Diagnostics & Therapy

The right treatment for every symptom.

For a healthy and relaxed chewing device.

In optimal condition, the upper and lower rows of teeth meet evenly. Chewing muscles, joints and teeth are then in harmony. If this system is disturbed, the entire body statics can get out of balance.

A strong back bite leads to head retention and changes the position of the cervical spine.

This can block the pelvic area and lead to a difference in leg length.

Impairments such as shoulder-arm syndrome, headache, tinnitus, sciatica or knee problems are just as related to TMD as night-time teeth grinding due to psychological stress.

We will be glad to help!

The complaints or clinical symptoms of TMD, i.e. a disorder between the articular processes of the lower jaw and the corresponding articular surfaces on the head, can occur on the spot (close to the joint) and thus clearly identifiable, but also at other parts of the body (away from the joint).

The joint-related complaints, such as pain, cracking and restricted movement of the temporomandibular joints, are usually quickly recognized by dentists. The cause can be changes in tooth position due to tooth loss or restorative measures through crowns or dentures.

The complaints of the TMD that are far from the joints are noticeable through chronic headache, neck pain or facial pain as well as tinnitus, but also through non-specific vegetative disorders. For many medical professionals in various specialties, these symptoms are often not recognizable as the consequences of TMD.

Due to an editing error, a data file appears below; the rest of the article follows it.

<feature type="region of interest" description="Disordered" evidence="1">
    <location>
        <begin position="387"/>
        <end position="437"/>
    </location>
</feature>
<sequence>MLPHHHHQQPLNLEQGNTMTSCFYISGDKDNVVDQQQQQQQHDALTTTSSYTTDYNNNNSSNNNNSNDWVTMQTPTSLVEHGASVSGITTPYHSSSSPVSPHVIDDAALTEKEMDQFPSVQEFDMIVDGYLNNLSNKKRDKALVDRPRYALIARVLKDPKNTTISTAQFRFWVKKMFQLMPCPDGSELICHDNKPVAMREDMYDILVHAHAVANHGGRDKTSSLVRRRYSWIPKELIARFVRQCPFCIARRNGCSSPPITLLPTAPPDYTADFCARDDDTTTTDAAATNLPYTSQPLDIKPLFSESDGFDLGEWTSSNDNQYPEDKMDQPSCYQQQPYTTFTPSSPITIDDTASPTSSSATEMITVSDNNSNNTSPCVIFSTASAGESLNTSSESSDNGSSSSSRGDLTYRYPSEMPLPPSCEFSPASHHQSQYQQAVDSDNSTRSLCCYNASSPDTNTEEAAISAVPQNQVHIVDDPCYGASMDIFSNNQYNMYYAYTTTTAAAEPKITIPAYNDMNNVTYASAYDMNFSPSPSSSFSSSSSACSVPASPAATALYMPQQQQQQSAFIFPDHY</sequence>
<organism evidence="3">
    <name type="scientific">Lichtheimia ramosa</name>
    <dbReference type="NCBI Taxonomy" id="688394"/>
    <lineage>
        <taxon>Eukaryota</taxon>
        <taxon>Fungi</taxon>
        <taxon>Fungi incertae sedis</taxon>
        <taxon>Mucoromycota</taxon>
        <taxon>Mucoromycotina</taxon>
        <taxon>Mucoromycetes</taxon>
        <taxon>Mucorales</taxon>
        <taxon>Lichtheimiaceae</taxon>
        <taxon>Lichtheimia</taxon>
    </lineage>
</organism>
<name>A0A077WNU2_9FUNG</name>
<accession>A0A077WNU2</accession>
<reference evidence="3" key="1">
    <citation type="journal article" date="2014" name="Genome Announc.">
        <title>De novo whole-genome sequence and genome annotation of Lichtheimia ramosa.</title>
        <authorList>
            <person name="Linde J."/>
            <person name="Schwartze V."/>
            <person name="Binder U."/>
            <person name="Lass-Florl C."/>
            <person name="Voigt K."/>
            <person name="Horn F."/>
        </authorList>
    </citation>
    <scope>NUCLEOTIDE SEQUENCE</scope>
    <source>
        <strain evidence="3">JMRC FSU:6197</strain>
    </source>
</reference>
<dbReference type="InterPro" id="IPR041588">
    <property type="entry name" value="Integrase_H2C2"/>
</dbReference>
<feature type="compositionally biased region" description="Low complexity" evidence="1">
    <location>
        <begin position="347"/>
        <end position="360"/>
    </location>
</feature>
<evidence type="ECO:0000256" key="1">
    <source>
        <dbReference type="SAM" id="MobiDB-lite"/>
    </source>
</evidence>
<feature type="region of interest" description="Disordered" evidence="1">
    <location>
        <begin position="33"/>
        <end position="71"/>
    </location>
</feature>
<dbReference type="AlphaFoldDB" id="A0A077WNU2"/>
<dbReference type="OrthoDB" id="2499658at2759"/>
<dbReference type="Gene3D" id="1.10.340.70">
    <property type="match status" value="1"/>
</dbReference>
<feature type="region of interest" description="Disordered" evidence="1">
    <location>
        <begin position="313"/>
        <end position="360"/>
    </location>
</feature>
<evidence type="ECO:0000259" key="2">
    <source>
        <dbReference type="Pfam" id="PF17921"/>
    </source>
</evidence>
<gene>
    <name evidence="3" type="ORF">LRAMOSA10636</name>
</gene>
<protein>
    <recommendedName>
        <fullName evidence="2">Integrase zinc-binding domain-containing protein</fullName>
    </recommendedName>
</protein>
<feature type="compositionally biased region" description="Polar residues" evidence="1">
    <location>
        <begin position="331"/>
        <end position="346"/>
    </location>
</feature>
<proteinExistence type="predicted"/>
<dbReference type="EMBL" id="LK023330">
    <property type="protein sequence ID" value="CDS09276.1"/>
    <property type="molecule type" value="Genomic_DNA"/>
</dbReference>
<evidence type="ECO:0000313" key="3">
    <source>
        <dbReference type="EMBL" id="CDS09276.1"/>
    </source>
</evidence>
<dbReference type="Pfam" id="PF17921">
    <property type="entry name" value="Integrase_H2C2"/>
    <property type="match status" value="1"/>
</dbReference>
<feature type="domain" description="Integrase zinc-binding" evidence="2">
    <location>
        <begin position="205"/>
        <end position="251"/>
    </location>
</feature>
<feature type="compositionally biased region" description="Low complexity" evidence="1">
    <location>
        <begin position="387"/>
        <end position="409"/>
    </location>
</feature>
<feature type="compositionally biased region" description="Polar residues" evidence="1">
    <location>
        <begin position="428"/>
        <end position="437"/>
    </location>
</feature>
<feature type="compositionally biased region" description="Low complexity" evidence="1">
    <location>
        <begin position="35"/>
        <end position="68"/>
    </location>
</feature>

Therefore, neurophysiological diagnostics play an important role in therapy preparation and follow-up check-ups.


There are many ways to reach the desired results

In our CMD-Center, experts from many different disciplines work hand in hand. We have a variety of examination options for our patients and their diagnosis of CMD.

For example the manual function analysis, which is carried out without the aid of technical tools, and the opposite instrumental function analysis.

Other diagnostic methods would be MRI (magnetic resonance imaging) for imaging soft tissue structures and digital volume tomography (DTV).

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Manual functional Analysis

The manual functional analysis is conducted without aid of technical devices or instruments. Putting manual stress on the muscles and joints of the masticatory system, accompanied by an evaluation of the mandibular mobility, can lead to further diagnoses (TMD).

Instrumental functional analysis